By Alexis Soloski
By Molly Grogan
By R. C. Baker
By Christian Viveros-Fauné
By Alexis Soloski
By Alexis Soloski
By Lilly Lampe
Even during a decade of deep social transformation and political upheaval, most American performance groups showed few signs of dissent or engagement. The emphasis remains firmly on cool eclecticism and irony, formalism and fragmentation—perhaps reflecting a downtown theater culture dominated by (mostly white) MFA aesthetes. But some alternative theater artists have rekindled interest in depicting and sometimes assaulting America's national myths. Among many notable recent productions touching on this theme: Elevator Repair Service's textured stage explorations of novels by F. Scott Fitzgerald and William Faulkner; Radiohole's Anger/Nation casting a psychedelic eye on a 19th-century temperance crusader; and Bloody Bloody Andrew Jackson, Les Freres Corbusier's musical salute to an American president's violent conquests, slated for revival at the Public Theater in March.
Some investigations of America's DNA fizzled. The pretentiously named Theatre of the Emerging American Moment (a/k/a The TEAM) mounted a 2009 epic called Architecting, which proved overextended and full of scattershot musings juxtaposing Gone With the Wind and the Katrina disaster. (One of the dangers with young ensembles is that they think they've invented the wheel—in this case, postmodern pastiche.) The Lily's Revenge, written and directed by Taylor Mac with a multitude of collaborators, offered a sprawling five-hour paean to a sensitive flower's discovery of difference, with allusions to the right to marry; the show's abundance of sets, performers, and styles turned the ambitious extravaganza into a downtown community event when it played at Here this fall. But the writing rarely matched the performers' wattage, with messages of love giving way to sentimentality.
If alternative theater isn't exactly polemical these days, it also isn't as formally inventive as it could be. Most performances by the current avant-garde voluntarily stay within certain genteel perimeters of "art" theater: audiences book tickets, go to familiar venues, and (usually) sit in folding chairs with Xeroxed programs in their laps—and maybe a beer. But other performance artists have nudged things out of buildings or out of bounds, experimenting with interactivity and community.
Flash mob instigators like Improv Everywhere, for instance, have exploited phone and wire technology and challenged definitions of performance and audience; their recent spectacles have resulted in pageants of slow-motion shoppers in Home Depot and statuesque commuters in Grand Central Terminal. Also breaking beyond four walls was 365, Suzan-Lori Parks's massive experiment in democracy and dramaturgy; that collaborative project had Parks penning a play every day for a year, then disseminating the scripts and coordinating (electronically) staged interpretations of her daily dramas in all kinds of communities across the country over the span of another year. Results ranged from the banal to the expressive, but the experiment was never about the finished product; it attempted to activate an artists' network where none existed before and tried to find a common catalyst for creativity.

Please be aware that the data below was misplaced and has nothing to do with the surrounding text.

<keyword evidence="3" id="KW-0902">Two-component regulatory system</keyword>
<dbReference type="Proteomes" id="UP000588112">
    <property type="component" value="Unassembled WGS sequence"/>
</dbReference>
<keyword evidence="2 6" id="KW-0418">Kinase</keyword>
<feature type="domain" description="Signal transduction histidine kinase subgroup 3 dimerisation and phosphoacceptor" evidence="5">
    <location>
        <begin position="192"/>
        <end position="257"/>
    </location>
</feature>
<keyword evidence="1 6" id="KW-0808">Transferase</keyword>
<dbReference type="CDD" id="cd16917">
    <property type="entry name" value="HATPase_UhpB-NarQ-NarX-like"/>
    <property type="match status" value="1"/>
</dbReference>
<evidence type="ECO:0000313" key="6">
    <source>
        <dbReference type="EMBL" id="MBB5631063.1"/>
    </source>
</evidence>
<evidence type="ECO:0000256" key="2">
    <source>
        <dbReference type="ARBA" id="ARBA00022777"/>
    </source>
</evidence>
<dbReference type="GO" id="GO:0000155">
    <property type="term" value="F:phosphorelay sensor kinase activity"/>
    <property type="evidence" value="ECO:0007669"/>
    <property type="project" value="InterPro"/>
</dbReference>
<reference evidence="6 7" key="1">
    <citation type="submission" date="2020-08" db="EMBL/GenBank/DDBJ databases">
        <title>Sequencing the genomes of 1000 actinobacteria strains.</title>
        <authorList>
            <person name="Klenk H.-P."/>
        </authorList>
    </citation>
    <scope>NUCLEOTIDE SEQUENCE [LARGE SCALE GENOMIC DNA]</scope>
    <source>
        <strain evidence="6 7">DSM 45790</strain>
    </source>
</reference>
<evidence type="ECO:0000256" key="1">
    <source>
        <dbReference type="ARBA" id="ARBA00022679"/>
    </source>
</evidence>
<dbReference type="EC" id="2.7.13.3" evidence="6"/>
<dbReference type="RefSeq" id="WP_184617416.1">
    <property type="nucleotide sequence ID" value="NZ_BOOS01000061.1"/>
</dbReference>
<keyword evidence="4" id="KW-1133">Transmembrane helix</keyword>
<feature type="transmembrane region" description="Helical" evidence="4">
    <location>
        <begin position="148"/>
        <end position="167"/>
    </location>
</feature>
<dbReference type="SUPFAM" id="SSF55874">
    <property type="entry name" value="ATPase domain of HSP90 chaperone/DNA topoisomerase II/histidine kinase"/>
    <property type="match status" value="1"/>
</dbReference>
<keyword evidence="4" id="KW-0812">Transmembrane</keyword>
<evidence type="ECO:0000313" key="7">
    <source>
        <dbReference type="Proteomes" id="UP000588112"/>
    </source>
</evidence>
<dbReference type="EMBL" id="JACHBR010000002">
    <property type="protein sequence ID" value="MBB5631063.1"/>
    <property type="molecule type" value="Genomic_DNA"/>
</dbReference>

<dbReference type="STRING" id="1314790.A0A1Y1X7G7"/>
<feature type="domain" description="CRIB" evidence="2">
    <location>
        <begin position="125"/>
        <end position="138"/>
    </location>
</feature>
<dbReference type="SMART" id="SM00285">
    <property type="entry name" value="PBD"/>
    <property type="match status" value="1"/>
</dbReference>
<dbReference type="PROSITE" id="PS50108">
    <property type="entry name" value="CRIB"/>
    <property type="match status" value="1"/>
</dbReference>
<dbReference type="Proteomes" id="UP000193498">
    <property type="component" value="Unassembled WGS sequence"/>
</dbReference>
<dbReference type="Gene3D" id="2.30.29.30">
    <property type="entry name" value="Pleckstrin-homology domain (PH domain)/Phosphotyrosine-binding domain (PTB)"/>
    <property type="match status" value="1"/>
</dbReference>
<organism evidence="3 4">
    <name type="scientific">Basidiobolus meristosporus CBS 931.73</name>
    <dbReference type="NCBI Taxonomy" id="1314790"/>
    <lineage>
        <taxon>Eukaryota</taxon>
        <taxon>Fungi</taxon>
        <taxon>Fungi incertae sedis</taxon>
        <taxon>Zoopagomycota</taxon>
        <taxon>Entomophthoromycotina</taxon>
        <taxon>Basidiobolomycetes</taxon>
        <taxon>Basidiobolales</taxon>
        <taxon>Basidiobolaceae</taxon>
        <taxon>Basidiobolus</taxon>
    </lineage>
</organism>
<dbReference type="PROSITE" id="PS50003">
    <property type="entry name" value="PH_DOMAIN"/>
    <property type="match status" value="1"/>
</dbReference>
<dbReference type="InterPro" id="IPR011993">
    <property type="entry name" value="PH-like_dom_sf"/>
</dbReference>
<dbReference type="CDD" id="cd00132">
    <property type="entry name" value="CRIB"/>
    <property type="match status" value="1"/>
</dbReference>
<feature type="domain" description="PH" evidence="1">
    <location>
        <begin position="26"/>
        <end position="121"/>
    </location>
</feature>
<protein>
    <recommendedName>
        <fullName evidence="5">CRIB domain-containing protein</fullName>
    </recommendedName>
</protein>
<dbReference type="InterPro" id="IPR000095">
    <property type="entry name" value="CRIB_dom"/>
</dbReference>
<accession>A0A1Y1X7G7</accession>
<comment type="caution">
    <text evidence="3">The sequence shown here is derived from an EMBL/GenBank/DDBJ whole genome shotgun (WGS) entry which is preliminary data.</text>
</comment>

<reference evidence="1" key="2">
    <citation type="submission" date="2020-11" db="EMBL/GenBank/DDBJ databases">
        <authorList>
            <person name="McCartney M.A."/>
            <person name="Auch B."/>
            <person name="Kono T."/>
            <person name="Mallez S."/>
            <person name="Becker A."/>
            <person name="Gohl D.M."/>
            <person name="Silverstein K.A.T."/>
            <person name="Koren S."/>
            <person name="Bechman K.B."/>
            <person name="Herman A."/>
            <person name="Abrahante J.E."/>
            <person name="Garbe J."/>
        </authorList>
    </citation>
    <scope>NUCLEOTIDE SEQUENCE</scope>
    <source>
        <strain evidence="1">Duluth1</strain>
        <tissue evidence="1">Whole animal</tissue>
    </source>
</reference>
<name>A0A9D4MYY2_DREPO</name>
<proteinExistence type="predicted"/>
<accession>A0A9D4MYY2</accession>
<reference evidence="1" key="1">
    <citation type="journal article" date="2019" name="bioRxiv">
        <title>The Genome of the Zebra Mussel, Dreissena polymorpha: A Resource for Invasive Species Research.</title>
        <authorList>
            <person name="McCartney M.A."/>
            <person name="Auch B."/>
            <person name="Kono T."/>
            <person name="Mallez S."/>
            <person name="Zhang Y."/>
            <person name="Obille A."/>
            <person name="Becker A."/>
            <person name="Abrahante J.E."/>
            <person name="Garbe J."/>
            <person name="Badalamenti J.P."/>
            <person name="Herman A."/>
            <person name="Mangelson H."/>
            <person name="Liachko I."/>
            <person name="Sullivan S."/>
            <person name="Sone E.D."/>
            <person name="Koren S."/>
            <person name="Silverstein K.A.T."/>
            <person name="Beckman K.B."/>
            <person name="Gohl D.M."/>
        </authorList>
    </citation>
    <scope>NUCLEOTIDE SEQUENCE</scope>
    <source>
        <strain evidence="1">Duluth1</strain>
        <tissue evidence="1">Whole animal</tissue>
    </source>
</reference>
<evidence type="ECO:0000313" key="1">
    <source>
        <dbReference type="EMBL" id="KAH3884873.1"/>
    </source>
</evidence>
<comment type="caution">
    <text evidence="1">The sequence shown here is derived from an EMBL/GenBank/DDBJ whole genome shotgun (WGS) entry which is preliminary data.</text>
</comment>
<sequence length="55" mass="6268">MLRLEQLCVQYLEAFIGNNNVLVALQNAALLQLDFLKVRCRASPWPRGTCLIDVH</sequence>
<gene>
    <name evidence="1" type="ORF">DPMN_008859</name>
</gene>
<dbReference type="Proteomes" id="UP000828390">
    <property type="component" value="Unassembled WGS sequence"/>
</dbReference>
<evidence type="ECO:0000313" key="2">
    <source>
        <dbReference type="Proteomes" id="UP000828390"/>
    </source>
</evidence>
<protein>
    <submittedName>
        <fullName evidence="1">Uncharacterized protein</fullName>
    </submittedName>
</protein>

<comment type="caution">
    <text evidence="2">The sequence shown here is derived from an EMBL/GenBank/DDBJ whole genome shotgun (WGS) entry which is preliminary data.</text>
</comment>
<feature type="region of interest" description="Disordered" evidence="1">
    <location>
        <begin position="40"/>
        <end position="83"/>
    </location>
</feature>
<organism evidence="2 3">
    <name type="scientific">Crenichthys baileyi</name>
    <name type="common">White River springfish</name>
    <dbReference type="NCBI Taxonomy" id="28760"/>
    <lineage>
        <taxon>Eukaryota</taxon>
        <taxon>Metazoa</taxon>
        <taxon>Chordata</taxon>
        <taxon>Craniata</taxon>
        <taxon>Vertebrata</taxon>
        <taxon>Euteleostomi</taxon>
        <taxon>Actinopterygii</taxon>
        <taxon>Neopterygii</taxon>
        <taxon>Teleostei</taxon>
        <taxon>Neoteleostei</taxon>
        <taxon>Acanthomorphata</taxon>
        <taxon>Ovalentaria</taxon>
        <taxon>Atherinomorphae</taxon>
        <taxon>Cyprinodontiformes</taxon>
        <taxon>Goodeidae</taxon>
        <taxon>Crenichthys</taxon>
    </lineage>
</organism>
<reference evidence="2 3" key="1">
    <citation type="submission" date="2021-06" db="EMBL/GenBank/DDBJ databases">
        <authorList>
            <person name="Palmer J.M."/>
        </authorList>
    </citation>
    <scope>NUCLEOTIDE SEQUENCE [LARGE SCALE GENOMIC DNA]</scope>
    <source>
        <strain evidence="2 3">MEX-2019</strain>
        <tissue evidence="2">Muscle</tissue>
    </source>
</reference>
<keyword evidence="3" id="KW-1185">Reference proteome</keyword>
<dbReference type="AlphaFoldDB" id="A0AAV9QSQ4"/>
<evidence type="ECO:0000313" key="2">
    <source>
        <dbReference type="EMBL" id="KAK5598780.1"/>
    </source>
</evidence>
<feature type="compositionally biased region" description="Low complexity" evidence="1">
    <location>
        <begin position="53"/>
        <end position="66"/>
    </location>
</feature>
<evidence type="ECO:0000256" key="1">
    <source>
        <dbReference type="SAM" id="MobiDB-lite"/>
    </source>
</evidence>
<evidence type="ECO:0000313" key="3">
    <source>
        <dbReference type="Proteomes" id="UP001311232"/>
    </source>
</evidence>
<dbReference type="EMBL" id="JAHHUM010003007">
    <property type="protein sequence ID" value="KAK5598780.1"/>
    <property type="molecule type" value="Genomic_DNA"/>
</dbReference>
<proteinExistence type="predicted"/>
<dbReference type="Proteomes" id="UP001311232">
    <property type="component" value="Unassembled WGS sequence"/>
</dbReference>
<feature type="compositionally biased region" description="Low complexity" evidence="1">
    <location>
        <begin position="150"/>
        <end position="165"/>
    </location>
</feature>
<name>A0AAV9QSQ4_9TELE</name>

Those projects held elements of surprise, risk, and uncertainty—vital aspects of 20th-century performance breakthroughs like Dada and Happenings and ingredients always needed to spice things up. If New York wants to stay in the theatrical vanguard, it must encourage and embolden progressive artists to try projects that aren't strictly outcome-driven. Theatermakers' creative evolution may be stunted, however, by the city's notoriously conservative infrastructure. Few theaters or arts organizations commission or present experimental work on a large scale; even well-curated performance series, which could supply intellectual fiber and expand public tastes, remain rare.
Ultimately, there are degrees of "avant-garde": Not many artists today call for, say, burning down museums and libraries in the name of new technology, as the Italian Futurists did a hundred years ago. Nor do we hear many downtown voices calling for a new order, or even for an end to a disastrous war—as theatermakers here did in the 1960s. In 21st-century New York, aspirations look milder and more careerist: Experimental stage artists want creative outlets and a responsive public. Understandably, they also seek good publicity and financial relief. But in the next era—now under way—there's an appetite and opportunity for enlarging the theatrical experience in New York. If anyone can seize the day, it may be Big Art Group, Nature Theater, and anyone else with the intellectual muscle to build up the vanguard.